Cannes Film Fest 2022: Trends, Sets, Jets–and Donkeys

Cannes Film Fest 2022

Not only did organizers have to pull off a maskless/testless fest in the middle of a still-raging pandemic, but Cannes coming just as theaters worldwide are reopening made the 75th-anniversary event a litmus test for the health of the movie industry.

The festival this year had to overcome several obstacles. The organizers had to pull off a maskless/testless fest in the midst of still-raging pandemic. Moreover, Cannes was oming just as theaters worldwide are reopening made the 75th-anniversary event litmus test for the health of the movie industry.

Ruben Ostlund
Armageddon Time, One Fine Morning, Showing Up and Tori and Lokita

Cannes is Back!

Cannes director Thierry Frémaux had promised that the 2022 diamond jubilee would mark a return to cinema celebration after two years of pandemic lockdowns.

Cannes delivered with blockbuster premieres and parties: the thunderous jet plane red carpet flyover for Top Gun: Maverick, the jaw-dropping drone display for Warner Bros.’ Elvis fête — buzzy arthouse features in competition (Decision to Leave, Triangle of Sadness) and out (Gina Gammell and Riley Keough’s War Pony, Charlotte Wells’ Critics’ Week debut Aftersun) and packed theaters, suggesting there just might be future in the movie business.

The theatrical business took beating during COVID, even as streaming services surged. Many counted out traditional movie-going and the independent ecosystem that supports it.

But traditional buyers dominated deal-making in Cannes.

Sony Classics bought Davy Chou’s Korean drama Return to Seoul and Mia Hansen-Løve’s Director’s Fortnight title One Fine Morning starring Léa Seydoux;

A24 took North America for Aftersun and Lukas Dhont’s Jury Prize winner Close;

upstart distributor Utopia scored domestic rights to Ali Abbasi’s Iranian noir thriller Holy Spider;

IFC snatched up Cristian Mungiu’s Romanian competition entry R.M.N., and Vicky Krieps costume drama Corsage.

Digital showing will be big part of the returns for those titles, but they’ll be on the big screen first before coming to the small screen.

War in Ukraine 

The reality of the war being in Ukraine cast shadow over this year’s festival. Ukrainian President Volodymyr Zelensky addressed the audience of the opening night gala via live video link, calling on filmmakers to “not to stand by idly” while his country burns.

At the premiere of George Miller’s Three Thousand Years of Longing, a woman stripped naked to reveal body painted in colors of the Ukrainian flag with the words “stop raping us” written across her torso.

The filmmakers behind Butterfly Vision, the only Ukrainian film in competition, used the red carpet to unveil banner protesting what they see as social media’s censoring of the Ukraine war. “Russians kill Ukrainians. Do you find it offensive or disturbing to talk about this genocide?” it read. All were a needed reality check that punctured the Cannes bubble.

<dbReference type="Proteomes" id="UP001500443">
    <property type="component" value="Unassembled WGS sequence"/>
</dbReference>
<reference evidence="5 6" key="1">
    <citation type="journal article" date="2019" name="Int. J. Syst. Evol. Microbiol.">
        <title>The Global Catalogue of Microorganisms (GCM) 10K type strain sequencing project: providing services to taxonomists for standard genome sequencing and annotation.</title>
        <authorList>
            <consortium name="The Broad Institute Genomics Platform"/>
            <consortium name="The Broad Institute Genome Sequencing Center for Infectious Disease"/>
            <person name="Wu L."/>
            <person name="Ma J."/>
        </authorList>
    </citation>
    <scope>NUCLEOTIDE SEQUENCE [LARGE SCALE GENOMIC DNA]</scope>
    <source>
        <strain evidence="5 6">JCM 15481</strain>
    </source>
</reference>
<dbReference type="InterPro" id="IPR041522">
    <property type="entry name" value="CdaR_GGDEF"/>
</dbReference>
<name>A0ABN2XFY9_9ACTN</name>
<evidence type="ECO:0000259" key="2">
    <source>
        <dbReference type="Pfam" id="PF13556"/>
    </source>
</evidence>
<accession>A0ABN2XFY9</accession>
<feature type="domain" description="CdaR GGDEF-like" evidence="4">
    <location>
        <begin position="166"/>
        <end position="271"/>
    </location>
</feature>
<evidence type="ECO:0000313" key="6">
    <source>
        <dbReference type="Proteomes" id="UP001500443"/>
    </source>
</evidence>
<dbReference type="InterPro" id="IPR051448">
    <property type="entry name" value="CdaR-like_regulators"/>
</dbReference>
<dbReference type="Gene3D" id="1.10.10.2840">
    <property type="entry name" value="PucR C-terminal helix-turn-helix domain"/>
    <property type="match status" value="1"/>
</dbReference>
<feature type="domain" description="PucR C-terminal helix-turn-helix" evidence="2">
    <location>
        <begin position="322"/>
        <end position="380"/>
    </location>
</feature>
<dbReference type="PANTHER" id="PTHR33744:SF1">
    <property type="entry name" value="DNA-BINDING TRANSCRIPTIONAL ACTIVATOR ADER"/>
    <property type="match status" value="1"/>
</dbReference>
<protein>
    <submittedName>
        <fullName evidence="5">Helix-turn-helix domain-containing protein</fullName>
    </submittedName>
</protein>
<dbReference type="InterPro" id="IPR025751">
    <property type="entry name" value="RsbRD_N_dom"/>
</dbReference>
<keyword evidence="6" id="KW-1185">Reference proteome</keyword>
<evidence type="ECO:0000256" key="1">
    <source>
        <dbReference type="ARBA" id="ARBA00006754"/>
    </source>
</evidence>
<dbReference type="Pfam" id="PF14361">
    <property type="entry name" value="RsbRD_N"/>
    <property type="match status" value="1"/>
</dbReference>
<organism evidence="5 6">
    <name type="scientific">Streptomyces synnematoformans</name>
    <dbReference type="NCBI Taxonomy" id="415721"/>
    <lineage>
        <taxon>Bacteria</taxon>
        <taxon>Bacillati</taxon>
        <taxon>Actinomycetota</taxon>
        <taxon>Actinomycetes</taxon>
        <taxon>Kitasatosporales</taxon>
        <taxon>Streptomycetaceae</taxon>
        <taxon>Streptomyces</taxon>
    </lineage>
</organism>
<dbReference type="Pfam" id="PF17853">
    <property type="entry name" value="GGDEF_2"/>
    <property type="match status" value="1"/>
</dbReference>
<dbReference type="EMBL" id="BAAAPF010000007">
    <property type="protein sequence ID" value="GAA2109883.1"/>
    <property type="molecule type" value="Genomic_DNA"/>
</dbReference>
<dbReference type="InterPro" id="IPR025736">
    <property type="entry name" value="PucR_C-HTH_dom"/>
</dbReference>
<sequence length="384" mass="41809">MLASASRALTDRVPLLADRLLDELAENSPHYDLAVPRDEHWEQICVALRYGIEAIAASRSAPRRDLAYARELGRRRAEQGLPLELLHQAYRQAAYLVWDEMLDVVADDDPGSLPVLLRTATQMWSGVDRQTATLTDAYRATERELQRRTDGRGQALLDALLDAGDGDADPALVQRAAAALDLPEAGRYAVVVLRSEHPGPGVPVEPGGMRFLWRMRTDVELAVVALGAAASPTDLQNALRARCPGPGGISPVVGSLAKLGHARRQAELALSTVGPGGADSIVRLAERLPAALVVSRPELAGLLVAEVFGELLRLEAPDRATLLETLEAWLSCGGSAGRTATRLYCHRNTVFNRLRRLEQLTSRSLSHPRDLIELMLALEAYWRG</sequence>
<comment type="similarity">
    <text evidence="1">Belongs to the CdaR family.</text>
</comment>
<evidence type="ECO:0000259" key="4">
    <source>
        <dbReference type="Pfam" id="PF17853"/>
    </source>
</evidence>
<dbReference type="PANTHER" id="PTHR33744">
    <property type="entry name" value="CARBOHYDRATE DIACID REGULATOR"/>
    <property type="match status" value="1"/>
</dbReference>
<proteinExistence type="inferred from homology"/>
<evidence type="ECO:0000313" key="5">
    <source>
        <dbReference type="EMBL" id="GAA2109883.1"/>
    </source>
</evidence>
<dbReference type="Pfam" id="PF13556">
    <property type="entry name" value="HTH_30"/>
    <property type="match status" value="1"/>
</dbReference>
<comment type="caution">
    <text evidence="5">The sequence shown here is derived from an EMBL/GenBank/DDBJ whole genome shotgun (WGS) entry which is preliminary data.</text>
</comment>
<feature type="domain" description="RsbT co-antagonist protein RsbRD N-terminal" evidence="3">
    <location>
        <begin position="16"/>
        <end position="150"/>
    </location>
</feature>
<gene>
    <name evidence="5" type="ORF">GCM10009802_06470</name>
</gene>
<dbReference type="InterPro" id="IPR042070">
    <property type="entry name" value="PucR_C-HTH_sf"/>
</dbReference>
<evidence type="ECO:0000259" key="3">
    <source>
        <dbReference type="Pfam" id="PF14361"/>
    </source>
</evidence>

Neon Scores Palme d’Or Winner–Again

For the third consecutive year, Tom Quinn’s specialty distributor Neon acquired the American theatrical rights to the Cannes title that would win the Palme d’Or.

This year it was Swedish director Ruben Östlund’s social satire Triangle of Sadness, following Julia Ducournau’s body horror drama Titane in 2021 and Bong Joon-ho’s dramedy Parasite in the pre-pandemic year of 2019. Critics in Cannes were fiercely divided about Triangle of Sadness, with some lamenting how Östlund had abandoned the subtlety and sophistication of his prior work for a blunter and more ribald brand of social critique — while others praised the film for doing just the same. Still, Neon could have a commercial winner on their hands thanks to Triangle of Sadness‘ timely and entertaining dunking on the mega-rich, as well as a winning turn from Woody Harrelson. The film stars a pair of fashion models who are left stranded on a desert island with a group of billionaires and a cleaning lady after a disaster strikes their luxury cruise.

In the fight for survival, social and financial hierarchies are turned upside down — not unlike the themes of Parasite, which earned $53.4 million for Neon in America and won 4 Oscars.

Cementing Neon’s status as tastemakers of American arthouse, the company scored the rights in Cannes to Japanese Hirokazu Kore-eda’s acclaimed drama Broker, starring the great Korean  star, Song Kang-ho (Parasite), who won Cannes’ best actor.

Donkeys in lieu of Dogs?

When accepting the official competition’s jury prize for EO, director Jerzy Skolimowski didn’t just name-check all 6 donkeys that played the central character in his acclaimed coming-of-age (coming-of-‘bray’ge?) drama, but ended his speech with dramatic “Eyeore!” bellowed at the top of his lungs.

While almost certainly a first in any awards ceremony, the shout out signaled the emergence of a new animal at the top of Cannes’ cinematic creature tree. For the last 21 years, the Palm Dog award has given on-screen canines top dog billing on the Croisette, celebrating the best four-legged performances at the festival. But EO‘s donkeys, for the first time in Cannes, appeared to give the mutts’ best in show status sharp hoof to the head.

At the Palm Dog ceremony, the day before, it was different Beast that landed the top prize. Brit, the silver poodle who played Beast in Riley Keough and Gina Gammell’s War Pony, claimed the golden embossed collar, with the co-directors accepting the prize via video. Palm Dog founder Toby Rose observed: “Each year an interloper species attempts to dislodge the king canine, and this year is no different. Palme d’Onkey? I don’t think so.”